If the patient spends hours a night with thoughts bouncing and his body tossing, this is probably a manifestation of AD/HD. The best treatment is a does of stimulant-class medication 45 minutes before bedtime. This course of action, however, is a hard sell to patients who suffer from insomnia. Consequently, once they have determined their optimal dose of medication, I ask them to take a nap an hour after they have taken the second dose. Generally, they find that the medication’s “paradoxical effect” of calming restlessness is sufficient to allow them to fall asleep. Most adults are so sleep-deprived that a nap is usually successful. Once people see for themselves, in a “no-risk” situation, that the medications can help them shut off their brains and bodies and fall asleep, they are more willing to try medications at bedtime. About two-thirds of my adult patients take a full dose of their AD/HD medication every night to fall asleep.

What if the reverse clinical history is present? One-fourth of people with AD/HD either don’t have a sleep disturbance or have ordinary difficulty falling asleep. Stimulant-class medications at bedtime are not helpful to them. Dr. Brown recommends Benedryl, 25 to 50 mg, about one hour before bed. Benedryl is an antihistamine sold without prescription and is not habit-forming. The downside is that it is long-acting, and can cause sleepiness for up to 60 hours in some individuals. About 10 percent of those with AD/HD experience severe paradoxical agitation with Benedryl and never try it again.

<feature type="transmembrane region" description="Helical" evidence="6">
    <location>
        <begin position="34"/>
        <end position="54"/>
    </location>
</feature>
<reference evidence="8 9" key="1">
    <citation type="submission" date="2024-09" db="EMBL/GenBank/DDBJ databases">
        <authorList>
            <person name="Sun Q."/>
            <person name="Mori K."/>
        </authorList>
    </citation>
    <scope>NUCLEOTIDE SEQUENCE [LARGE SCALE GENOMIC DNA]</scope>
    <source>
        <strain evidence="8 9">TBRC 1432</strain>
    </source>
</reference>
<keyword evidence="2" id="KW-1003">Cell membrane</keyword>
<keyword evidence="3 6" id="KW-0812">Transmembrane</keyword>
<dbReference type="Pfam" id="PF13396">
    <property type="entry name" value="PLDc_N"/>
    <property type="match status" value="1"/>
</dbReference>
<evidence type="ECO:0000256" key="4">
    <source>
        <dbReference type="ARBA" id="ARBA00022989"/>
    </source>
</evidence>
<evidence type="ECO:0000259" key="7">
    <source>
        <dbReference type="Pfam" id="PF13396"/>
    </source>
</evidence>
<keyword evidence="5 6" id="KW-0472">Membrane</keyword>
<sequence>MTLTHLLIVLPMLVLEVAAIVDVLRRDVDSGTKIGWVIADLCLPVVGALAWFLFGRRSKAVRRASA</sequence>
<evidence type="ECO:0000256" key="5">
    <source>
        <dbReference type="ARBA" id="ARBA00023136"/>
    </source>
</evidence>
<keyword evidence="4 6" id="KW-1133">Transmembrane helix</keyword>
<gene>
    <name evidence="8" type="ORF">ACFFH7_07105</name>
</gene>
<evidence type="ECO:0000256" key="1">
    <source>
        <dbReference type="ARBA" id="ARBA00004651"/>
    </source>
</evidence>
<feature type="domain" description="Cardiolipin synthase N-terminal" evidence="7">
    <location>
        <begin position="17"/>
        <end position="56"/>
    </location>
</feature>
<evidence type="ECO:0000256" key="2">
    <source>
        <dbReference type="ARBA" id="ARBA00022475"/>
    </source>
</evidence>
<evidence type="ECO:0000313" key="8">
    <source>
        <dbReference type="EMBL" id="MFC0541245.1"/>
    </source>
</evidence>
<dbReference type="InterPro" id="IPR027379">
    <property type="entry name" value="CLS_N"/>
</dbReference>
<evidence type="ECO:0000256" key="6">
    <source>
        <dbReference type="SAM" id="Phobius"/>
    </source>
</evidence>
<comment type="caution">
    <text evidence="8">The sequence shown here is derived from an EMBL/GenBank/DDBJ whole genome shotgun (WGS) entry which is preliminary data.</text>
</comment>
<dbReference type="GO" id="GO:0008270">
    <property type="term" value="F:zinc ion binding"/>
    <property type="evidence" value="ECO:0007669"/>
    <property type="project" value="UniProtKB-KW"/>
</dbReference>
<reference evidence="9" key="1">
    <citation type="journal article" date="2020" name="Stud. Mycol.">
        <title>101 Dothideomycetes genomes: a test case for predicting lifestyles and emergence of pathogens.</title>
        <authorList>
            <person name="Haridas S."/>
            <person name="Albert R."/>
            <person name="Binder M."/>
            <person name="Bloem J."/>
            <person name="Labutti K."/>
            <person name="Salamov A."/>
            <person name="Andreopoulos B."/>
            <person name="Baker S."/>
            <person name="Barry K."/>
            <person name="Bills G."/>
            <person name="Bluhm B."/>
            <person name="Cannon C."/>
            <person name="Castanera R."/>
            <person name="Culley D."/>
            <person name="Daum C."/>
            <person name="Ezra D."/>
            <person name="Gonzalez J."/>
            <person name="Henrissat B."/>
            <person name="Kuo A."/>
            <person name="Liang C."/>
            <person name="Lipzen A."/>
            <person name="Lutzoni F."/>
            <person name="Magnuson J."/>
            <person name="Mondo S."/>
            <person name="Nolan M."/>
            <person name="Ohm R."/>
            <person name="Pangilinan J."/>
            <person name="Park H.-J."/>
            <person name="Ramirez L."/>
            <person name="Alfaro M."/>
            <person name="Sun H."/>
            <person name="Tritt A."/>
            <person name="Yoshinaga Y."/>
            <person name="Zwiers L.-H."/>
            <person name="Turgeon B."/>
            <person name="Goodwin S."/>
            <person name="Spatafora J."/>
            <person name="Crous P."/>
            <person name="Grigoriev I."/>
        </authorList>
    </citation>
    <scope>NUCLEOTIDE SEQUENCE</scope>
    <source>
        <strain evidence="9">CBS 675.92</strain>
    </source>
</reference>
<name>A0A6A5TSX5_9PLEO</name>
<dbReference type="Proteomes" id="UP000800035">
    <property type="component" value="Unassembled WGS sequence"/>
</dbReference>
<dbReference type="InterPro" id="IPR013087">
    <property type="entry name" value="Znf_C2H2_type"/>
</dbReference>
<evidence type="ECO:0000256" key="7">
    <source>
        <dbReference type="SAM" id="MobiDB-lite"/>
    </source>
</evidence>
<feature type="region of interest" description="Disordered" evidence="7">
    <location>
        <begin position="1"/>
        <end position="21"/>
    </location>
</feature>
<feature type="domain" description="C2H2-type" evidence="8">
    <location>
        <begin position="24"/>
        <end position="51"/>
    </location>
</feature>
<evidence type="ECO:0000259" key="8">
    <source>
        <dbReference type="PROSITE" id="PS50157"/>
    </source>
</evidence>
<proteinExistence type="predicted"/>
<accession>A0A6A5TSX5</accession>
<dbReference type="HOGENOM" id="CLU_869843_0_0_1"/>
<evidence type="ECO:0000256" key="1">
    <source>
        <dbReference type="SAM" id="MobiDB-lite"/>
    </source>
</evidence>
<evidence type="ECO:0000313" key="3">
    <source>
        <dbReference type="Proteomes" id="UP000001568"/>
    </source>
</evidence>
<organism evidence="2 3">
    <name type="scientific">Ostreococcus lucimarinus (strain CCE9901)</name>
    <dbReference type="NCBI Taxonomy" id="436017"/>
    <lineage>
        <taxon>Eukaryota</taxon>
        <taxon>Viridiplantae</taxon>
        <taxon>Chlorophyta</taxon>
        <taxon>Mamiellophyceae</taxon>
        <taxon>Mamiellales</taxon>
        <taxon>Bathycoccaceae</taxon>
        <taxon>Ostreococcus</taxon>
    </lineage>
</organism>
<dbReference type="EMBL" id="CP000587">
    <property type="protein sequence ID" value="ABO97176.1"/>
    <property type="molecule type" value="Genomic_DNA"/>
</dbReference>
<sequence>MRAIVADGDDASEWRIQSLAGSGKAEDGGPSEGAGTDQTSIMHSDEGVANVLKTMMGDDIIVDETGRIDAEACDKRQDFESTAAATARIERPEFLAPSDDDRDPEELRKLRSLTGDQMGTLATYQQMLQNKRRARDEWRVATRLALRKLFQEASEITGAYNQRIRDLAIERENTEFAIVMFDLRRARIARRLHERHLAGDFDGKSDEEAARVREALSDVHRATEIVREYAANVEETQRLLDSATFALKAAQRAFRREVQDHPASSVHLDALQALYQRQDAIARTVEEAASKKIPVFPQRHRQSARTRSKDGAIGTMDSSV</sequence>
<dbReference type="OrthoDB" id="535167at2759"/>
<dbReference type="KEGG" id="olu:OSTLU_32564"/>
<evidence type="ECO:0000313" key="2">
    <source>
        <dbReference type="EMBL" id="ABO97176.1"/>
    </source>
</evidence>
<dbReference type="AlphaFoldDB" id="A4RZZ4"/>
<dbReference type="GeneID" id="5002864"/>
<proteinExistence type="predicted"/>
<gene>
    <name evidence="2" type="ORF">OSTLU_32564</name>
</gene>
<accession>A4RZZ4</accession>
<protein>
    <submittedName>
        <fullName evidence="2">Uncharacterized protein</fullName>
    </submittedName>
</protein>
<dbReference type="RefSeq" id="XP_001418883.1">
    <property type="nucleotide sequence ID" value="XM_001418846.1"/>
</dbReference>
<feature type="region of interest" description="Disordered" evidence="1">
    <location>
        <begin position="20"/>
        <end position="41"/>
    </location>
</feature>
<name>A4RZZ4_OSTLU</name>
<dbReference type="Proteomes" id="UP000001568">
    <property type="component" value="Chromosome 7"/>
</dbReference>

The next step up the treatment ladder is prescription medications. Most clinicians avoid sleeping pills because they are potentially habit-forming. People quickly develop tolerance to them and require ever-increasing doses. So, the next drugs of choice tend to be non-habit-forming, with significant sedation as a side effect. They are:

* Melatonin, a naturally occurring peptide released by the brain in response to the setting of the sun. It has some function in setting the circadian clock. It is available without prescription at most pharmacies and health food stores. Typically the dosage sizes sold are too large. Almost all of the published research on Melatonin is on doses of 1 mg or less, but the doses available on the shelves are either 3 or 6 mg. Nothing is gained by using doses greater than one milligram. Melatonin may not be effective the first night, so several nights’ use may be necessary for effectiveness.